It happens all too often, when parents believe that the name they have given their child is not acceptable in Irish society and so the child is given an alias. I asked mum, “Why has your daughter been called Xin Yue (pronounced “zin you”)?” and Mum who is called Yu (pronounced oo) told me that it is a Chinese name meaning “fortune of the moon” and her daughter was a blessed gift in their lives. I asked how to pronounce Xin Yue’s name and wrote it phonetically beside the register and told Yu that we would use her Chinese name if she would like us to. Of course Yu was delighted and I was so happy not to be disposing of such a beautiful name. This is just one of the ways we support children’s home language in our setting.
As educators, we are responsible for the identity of all the children who enter our setting. What is more important for a child’s identity than being called by their given name and it being pronounced properly? We make an extra effort at Creative Kids and look to ensure that children and their families are made to feel welcome. We currently have families from 19 different language and cultural origins. That is a lot of languages! We encourage parents to use their child’s given name and not to give them a name just so that they can “fit in”.
Parents worry when their child is entering an early year setting and their child does not speak English. They tell me that they are trying to teach them to speak English. I plead with parents to focus their energy on the home language and not worry about English. I explain the benefits of bilingualism and multilingualism and I share some online articles or some videos from YouTube. It is important to give parents the confidence to use their own language at home.
We support multilingualism in many ways. Providing books in the languages that are spoken at home in each room. I have been known to hound parents using “Google translated messages,” asking them to share books from the children’s home language with the service. We also label our interest areas in many languages and create welcome signs in the languages of the children in the room. We do not need to be able to speak these languages, but we are supporting the child when they see familiar scripts around their classroom. We support children learning English as an additional language, much in the same way we support all learning in the setting. The environment is inclusive, which means we use visuals to support language development, and this works well for all children.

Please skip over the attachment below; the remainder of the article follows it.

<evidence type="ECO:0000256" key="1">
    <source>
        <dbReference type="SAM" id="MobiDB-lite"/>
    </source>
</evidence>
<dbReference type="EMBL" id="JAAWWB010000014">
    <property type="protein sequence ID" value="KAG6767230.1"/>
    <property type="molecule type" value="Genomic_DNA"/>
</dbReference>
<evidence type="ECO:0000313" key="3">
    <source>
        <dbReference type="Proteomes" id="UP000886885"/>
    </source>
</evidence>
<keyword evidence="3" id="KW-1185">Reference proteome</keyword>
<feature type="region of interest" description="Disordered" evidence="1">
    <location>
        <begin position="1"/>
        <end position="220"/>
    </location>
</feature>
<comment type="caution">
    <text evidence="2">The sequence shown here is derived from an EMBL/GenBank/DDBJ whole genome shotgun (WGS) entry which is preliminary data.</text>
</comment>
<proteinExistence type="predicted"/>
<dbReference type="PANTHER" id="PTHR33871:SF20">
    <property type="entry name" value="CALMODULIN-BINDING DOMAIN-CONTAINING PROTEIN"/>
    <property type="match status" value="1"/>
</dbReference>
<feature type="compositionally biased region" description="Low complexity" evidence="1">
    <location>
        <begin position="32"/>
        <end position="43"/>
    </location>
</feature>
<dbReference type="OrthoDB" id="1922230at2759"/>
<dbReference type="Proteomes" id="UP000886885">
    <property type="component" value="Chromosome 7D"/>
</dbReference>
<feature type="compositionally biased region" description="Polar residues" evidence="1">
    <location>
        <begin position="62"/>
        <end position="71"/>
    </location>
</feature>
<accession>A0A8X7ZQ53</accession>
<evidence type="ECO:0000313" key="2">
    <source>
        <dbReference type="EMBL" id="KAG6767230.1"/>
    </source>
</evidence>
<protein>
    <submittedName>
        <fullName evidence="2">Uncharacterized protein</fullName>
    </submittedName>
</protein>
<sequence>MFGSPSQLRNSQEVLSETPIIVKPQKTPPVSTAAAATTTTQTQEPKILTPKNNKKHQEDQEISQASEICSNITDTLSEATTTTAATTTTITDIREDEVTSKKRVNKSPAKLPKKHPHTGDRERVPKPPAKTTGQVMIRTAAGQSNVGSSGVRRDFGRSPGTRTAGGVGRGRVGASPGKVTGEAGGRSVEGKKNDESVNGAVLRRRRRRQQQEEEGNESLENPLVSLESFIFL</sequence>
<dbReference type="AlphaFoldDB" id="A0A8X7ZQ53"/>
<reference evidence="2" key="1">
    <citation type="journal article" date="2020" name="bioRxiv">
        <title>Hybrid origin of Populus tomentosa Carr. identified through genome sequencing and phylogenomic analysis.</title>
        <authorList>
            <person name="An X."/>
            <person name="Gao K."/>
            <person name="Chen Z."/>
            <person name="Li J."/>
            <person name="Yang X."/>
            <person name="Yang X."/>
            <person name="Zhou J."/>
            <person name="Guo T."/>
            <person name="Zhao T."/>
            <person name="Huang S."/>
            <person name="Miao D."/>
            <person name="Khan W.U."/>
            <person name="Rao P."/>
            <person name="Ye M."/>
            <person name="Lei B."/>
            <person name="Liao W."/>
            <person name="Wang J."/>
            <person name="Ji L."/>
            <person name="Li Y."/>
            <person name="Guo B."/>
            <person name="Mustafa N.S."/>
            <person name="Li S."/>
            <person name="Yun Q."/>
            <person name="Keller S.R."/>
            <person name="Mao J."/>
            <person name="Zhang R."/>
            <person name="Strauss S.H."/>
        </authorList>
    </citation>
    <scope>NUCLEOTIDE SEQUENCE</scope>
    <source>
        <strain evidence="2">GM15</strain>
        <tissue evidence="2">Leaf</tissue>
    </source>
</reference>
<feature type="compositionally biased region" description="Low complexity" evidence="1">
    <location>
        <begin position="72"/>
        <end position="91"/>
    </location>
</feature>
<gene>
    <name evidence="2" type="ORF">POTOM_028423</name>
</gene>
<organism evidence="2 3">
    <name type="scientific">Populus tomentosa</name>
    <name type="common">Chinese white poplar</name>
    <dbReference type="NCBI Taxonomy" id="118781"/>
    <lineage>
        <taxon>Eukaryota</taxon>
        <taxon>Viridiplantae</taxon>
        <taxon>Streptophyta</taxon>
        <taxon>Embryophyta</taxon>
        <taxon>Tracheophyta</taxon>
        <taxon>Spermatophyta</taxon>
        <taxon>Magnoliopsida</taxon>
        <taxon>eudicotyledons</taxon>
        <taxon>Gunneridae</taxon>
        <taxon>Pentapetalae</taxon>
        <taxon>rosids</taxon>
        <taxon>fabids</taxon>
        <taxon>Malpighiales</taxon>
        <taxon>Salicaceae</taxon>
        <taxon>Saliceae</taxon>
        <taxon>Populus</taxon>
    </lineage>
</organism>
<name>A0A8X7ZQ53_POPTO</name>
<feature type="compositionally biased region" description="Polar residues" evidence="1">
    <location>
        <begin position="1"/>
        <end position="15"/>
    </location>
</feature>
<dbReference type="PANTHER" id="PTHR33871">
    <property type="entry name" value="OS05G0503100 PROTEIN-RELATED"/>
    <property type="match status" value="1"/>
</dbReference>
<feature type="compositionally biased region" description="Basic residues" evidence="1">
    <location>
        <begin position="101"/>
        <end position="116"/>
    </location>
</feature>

Google translate is wonderful and is such a useful tool for the classroom. We can use it when children become upset and cannot understand our language. The voice of google has calmed many an upset child with “Mama is coming soon” in the child’s home language.
One of the most successful ways we support home language use is when we invite parents into the service to read to the children in their home language. One memorable event was when Bessie came to celebrate Chinese New Year with her child, Tim. Bessie brought gifts for the children and we watched the festivities live from Beijing using the laptop and a screen. Bessie read a story in Chinese to Tim and the children gathered around and listened to this other language and were fully engrossed in the story. The book was in Chinese Mandarin, but the pictures told the story. Tim’s confidence grew after this and he could be regularly seen with the other children “reading” the same story in Chinese to his friends. The book has remained in our book area ever since, and we are building a lovely collection of books in many different languages for the children to explore.
The restrictions brought by Covid-19 have halted these interactions but we are excited to start it again now and bring our non-English speaking parents in to share their stories. We have links with our local library and we are currently working on a list of books in multiple languages, which the librarian has promised to order so that children can access these books when they visit the library.
We encourage the sharing of traditions in children’s native languages, as they share their varied and wonderful cultures, and we continually reflect on how privileged we are to work in such a diverse setting.
(Names have been changed to protect the identity of the families involved)
Resources on Bilingualism and Multilingualism:
Francesca La Morgia from Mother Tongues has recorded a 3-part series of interconnected videos. These videos are available here on the Early Childhood Ireland YouTube Channel.
Valerie Gaynor is the manager of multi-award winning Creative Kids Preschool and School Age Service in Walkinstown, Dublin 12. Valerie has a background in business management alongside early years education and is currently studying for a master’s degree with TUD in Child, Family and Community Studies. Valerie is presently sitting in the forum for the redevelopment of the primary school curriculum and has interests in child-centred practice, parents and families and national policy development in Early Years education.